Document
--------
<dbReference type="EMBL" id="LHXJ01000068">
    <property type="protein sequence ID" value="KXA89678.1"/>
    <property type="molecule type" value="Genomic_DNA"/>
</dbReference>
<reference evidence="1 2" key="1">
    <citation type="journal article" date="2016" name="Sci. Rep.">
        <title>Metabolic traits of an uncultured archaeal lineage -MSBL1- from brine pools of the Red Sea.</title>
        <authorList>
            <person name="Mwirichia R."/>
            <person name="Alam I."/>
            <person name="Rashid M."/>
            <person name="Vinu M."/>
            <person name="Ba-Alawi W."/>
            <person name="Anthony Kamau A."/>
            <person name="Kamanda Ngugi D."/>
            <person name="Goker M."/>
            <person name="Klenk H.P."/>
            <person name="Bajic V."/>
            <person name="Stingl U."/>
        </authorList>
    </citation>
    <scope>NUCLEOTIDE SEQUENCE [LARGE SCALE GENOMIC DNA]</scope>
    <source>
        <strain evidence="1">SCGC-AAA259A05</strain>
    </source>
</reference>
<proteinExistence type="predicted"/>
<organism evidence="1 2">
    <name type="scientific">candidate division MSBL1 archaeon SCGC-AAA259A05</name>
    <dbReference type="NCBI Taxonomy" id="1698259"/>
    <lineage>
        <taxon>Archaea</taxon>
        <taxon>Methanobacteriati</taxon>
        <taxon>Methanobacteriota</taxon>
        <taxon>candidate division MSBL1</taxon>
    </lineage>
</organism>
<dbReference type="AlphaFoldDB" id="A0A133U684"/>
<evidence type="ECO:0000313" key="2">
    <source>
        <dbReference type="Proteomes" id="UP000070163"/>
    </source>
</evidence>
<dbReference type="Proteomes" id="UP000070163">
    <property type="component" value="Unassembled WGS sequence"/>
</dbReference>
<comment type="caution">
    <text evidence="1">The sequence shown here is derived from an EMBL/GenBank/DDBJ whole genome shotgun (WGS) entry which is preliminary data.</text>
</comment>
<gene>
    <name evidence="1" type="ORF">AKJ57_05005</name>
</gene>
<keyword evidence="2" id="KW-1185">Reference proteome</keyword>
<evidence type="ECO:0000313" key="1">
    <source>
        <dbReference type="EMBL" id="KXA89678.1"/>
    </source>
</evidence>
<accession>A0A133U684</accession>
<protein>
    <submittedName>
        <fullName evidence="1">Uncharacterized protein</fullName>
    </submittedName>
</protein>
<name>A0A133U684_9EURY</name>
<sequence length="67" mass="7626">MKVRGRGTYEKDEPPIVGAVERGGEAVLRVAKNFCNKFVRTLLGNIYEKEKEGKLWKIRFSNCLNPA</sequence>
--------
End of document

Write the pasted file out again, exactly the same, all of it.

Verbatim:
<dbReference type="EMBL" id="LHXJ01000068">
    <property type="protein sequence ID" value="KXA89678.1"/>
    <property type="molecule type" value="Genomic_DNA"/>
</dbReference>
<reference evidence="1 2" key="1">
    <citation type="journal article" date="2016" name="Sci. Rep.">
        <title>Metabolic traits of an uncultured archaeal lineage -MSBL1- from brine pools of the Red Sea.</title>
        <authorList>
            <person name="Mwirichia R."/>
            <person name="Alam I."/>
            <person name="Rashid M."/>
            <person name="Vinu M."/>
            <person name="Ba-Alawi W."/>
            <person name="Anthony Kamau A."/>
            <person name="Kamanda Ngugi D."/>
            <person name="Goker M."/>
            <person name="Klenk H.P."/>
            <person name="Bajic V."/>
            <person name="Stingl U."/>
        </authorList>
    </citation>
    <scope>NUCLEOTIDE SEQUENCE [LARGE SCALE GENOMIC DNA]</scope>
    <source>
        <strain evidence="1">SCGC-AAA259A05</strain>
    </source>
</reference>
<proteinExistence type="predicted"/>
<organism evidence="1 2">
    <name type="scientific">candidate division MSBL1 archaeon SCGC-AAA259A05</name>
    <dbReference type="NCBI Taxonomy" id="1698259"/>
    <lineage>
        <taxon>Archaea</taxon>
        <taxon>Methanobacteriati</taxon>
        <taxon>Methanobacteriota</taxon>
        <taxon>candidate division MSBL1</taxon>
    </lineage>
</organism>
<dbReference type="AlphaFoldDB" id="A0A133U684"/>
<evidence type="ECO:0000313" key="2">
    <source>
        <dbReference type="Proteomes" id="UP000070163"/>
    </source>
</evidence>
<dbReference type="Proteomes" id="UP000070163">
    <property type="component" value="Unassembled WGS sequence"/>
</dbReference>
<comment type="caution">
    <text evidence="1">The sequence shown here is derived from an EMBL/GenBank/DDBJ whole genome shotgun (WGS) entry which is preliminary data.</text>
</comment>
<gene>
    <name evidence="1" type="ORF">AKJ57_05005</name>
</gene>
<keyword evidence="2" id="KW-1185">Reference proteome</keyword>
<evidence type="ECO:0000313" key="1">
    <source>
        <dbReference type="EMBL" id="KXA89678.1"/>
    </source>
</evidence>
<accession>A0A133U684</accession>
<protein>
    <submittedName>
        <fullName evidence="1">Uncharacterized protein</fullName>
    </submittedName>
</protein>
<name>A0A133U684_9EURY</name>
<sequence length="67" mass="7626">MKVRGRGTYEKDEPPIVGAVERGGEAVLRVAKNFCNKFVRTLLGNIYEKEKEGKLWKIRFSNCLNPA</sequence>